European Central Bank Executive Board member Joerg Asmussen said policy makers are prepared to reduce excess liquidity in financial markets when the time is right.
“Conceptually and practically we are prepared for an exit,” Asmussen said in a speech in Berlin today. “But in light of increasing tensions in financial markets, it is too soon to start the exit.”
The ECB has provided financial institutions with more than 1 trillion euros ($1.26 trillion) of cheap three-year loans to unlock markets after the sovereign debt crisis eroded confidence in the region’s governments and banks. As the economic outlook deteriorates, speculation has increased that policy makers may add to stimulus as soon as next month.
“ECB measures can’t replace what governments have to do to solve the crisis: budget consolidation, structural reforms for growth and employment, strengthening of the banking sector,” Asmussen said. “The ECB has made its contribution and will continue to do so, for example by developing a vision for where we want to be in Europe in 10 years. But now it’s above all up to governments.”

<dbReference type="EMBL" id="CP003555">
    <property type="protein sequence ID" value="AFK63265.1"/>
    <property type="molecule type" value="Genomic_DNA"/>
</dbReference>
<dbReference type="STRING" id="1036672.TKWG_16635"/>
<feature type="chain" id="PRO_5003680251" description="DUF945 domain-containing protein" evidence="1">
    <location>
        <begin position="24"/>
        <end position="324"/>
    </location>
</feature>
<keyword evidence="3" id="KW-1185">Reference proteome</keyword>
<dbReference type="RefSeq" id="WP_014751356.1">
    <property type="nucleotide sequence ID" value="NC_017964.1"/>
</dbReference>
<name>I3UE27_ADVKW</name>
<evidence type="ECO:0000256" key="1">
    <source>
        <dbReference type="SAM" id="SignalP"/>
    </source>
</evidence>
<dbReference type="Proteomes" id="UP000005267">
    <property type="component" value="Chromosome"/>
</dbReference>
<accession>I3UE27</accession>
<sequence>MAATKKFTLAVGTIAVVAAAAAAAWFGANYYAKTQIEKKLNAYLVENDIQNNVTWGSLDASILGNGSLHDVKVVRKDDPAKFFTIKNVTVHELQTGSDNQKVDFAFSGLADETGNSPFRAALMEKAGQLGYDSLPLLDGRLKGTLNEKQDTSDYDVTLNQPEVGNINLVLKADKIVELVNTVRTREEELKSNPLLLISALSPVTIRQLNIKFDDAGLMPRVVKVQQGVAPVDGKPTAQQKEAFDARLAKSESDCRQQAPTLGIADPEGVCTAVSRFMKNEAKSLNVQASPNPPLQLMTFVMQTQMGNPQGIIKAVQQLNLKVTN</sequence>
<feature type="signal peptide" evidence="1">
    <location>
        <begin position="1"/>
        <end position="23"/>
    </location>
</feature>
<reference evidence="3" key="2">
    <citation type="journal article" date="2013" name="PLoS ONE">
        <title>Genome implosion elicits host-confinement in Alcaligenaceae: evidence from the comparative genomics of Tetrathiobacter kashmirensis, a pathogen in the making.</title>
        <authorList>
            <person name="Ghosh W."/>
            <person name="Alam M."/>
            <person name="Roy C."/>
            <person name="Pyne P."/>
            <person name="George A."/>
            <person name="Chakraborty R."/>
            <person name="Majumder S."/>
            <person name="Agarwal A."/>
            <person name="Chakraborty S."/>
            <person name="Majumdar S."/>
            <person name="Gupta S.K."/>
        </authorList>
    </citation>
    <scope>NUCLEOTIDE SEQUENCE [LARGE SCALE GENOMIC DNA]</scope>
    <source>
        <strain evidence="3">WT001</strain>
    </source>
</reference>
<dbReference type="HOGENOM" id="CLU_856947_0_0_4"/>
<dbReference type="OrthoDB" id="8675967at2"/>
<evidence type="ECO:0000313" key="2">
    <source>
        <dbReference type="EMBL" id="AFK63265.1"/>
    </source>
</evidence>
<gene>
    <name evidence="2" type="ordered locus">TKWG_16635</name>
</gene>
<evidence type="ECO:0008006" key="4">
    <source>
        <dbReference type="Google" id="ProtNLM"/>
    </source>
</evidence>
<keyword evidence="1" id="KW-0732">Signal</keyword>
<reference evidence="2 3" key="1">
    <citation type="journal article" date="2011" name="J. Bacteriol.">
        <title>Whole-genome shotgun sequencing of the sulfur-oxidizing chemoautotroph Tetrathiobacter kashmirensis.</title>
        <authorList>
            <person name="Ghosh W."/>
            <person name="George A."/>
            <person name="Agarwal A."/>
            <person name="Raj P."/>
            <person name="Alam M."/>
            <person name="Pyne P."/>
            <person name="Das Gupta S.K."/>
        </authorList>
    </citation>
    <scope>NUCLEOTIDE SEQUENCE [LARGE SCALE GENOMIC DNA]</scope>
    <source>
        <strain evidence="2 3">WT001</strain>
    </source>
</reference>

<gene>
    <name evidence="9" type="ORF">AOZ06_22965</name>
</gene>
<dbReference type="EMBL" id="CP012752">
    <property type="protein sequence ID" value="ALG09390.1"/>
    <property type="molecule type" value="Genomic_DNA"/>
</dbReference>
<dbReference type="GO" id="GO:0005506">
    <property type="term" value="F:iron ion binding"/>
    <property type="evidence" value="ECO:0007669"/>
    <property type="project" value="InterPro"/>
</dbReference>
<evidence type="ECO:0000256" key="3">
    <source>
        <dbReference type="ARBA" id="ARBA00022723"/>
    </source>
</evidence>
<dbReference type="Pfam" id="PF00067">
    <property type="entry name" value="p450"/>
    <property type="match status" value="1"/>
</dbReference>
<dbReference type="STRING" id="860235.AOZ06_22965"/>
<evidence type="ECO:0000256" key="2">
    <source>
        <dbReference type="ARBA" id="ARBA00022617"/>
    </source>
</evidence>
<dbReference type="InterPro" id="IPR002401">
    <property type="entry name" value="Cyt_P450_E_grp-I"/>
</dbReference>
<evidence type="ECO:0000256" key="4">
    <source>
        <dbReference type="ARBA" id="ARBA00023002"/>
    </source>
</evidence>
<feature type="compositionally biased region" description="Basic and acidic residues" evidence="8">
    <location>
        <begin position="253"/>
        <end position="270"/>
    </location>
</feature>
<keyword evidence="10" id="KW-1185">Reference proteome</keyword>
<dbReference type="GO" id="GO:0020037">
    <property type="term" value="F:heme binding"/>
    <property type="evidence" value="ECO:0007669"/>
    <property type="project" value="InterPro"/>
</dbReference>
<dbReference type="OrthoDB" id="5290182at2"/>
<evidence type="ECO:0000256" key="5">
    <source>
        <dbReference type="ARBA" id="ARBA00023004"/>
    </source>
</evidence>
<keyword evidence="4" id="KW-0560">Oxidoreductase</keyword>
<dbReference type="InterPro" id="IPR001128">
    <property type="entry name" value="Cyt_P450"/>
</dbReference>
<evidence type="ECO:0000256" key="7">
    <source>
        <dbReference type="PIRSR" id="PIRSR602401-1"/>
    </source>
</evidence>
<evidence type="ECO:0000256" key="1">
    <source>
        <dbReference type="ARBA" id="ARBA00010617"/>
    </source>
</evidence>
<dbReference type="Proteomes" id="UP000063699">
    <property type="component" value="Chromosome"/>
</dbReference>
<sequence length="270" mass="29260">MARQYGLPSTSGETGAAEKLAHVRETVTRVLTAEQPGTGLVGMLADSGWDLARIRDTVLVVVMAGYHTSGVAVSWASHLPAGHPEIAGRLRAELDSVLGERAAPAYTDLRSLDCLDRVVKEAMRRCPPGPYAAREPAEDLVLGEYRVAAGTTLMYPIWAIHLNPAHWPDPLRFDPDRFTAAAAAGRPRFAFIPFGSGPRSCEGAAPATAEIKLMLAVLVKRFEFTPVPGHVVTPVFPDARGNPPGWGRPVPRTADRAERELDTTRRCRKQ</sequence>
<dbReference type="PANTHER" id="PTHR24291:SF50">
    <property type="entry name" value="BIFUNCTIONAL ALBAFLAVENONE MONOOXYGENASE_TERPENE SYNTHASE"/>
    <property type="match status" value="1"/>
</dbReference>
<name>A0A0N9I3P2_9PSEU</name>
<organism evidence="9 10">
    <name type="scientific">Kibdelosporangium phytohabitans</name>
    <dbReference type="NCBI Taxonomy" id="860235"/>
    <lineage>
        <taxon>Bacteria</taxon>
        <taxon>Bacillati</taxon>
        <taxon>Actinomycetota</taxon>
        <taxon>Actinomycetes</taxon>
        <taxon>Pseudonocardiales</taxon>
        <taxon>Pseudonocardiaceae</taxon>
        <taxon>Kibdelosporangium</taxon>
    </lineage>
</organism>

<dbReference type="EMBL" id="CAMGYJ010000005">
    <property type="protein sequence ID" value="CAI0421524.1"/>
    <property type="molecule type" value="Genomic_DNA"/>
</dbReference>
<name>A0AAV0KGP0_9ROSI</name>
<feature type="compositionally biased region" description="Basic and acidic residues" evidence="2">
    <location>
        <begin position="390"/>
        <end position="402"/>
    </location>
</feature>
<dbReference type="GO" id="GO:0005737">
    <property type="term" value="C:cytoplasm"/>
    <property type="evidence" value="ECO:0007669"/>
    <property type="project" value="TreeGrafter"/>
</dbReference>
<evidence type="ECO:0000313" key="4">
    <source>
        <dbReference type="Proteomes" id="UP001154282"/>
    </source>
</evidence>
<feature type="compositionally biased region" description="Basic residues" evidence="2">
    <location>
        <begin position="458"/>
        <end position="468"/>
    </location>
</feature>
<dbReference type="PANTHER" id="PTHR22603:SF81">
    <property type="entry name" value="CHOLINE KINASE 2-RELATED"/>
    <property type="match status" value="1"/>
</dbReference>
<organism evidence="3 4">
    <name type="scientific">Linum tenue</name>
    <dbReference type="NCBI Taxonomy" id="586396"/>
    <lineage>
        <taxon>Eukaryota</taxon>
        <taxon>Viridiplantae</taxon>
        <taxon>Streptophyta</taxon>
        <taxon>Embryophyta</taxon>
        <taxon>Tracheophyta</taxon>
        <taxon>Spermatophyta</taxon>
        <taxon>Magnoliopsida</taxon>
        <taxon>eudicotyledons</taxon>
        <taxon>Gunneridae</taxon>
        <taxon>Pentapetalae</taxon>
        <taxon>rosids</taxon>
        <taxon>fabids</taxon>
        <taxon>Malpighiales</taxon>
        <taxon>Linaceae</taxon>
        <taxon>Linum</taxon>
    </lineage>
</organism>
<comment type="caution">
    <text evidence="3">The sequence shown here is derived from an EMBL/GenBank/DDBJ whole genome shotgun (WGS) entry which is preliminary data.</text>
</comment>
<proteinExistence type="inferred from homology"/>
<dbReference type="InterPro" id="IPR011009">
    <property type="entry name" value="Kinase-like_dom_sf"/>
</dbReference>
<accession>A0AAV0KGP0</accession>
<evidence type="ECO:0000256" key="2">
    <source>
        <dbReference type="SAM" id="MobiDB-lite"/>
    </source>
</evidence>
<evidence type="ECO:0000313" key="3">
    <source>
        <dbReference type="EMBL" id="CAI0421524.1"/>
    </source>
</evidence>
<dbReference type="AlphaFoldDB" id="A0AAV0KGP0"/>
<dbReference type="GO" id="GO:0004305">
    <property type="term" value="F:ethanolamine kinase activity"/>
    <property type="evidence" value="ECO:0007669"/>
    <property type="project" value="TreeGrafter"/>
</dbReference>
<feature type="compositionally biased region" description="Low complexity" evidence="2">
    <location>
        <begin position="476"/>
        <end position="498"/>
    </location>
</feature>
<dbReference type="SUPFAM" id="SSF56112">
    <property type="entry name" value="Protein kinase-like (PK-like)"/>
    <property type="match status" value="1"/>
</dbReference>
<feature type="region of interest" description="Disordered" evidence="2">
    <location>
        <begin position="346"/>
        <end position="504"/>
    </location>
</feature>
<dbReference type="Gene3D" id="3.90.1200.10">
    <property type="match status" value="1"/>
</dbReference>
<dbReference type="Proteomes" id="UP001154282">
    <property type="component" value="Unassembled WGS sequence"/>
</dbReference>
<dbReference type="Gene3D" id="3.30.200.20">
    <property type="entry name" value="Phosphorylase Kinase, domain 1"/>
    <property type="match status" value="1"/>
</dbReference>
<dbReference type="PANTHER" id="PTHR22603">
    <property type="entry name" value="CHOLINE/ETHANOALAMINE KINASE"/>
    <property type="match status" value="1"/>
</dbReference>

Asmussen said the ECB’s non-standard measures are temporary and can’t be a substitute for government action.
“We can provide liquidity and have done that,” Asmussen said. “What we can’t do is give banks capital to recapitalize; we can’t clean up their balance sheets and repair or unwind them. That’s not part of our mandate and we’re lacking the instruments. That’s for others to do.”